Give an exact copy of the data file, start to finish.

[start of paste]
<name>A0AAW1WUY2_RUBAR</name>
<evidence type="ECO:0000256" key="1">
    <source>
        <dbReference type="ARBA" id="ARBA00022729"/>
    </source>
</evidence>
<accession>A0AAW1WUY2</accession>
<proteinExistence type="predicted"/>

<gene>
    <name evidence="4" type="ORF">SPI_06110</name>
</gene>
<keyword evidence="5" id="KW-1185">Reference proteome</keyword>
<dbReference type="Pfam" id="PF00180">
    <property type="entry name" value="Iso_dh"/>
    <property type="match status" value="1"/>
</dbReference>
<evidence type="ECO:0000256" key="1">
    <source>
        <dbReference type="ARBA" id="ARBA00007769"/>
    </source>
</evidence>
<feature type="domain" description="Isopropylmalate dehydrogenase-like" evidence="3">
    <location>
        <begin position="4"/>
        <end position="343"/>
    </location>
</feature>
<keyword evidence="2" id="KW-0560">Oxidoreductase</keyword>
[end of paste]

<name>A0AAW1WUY2_RUBAR</name>
<evidence type="ECO:0000256" key="1">
    <source>
        <dbReference type="ARBA" id="ARBA00022729"/>
    </source>
</evidence>
<accession>A0AAW1WUY2</accession>
<proteinExistence type="predicted"/>

<gene>
    <name evidence="4" type="ORF">SPI_06110</name>
</gene>
<keyword evidence="5" id="KW-1185">Reference proteome</keyword>
<dbReference type="Pfam" id="PF00180">
    <property type="entry name" value="Iso_dh"/>
    <property type="match status" value="1"/>
</dbReference>
<evidence type="ECO:0000256" key="1">
    <source>
        <dbReference type="ARBA" id="ARBA00007769"/>
    </source>
</evidence>
<feature type="domain" description="Isopropylmalate dehydrogenase-like" evidence="3">
    <location>
        <begin position="4"/>
        <end position="343"/>
    </location>
</feature>
<keyword evidence="2" id="KW-0560">Oxidoreductase</keyword>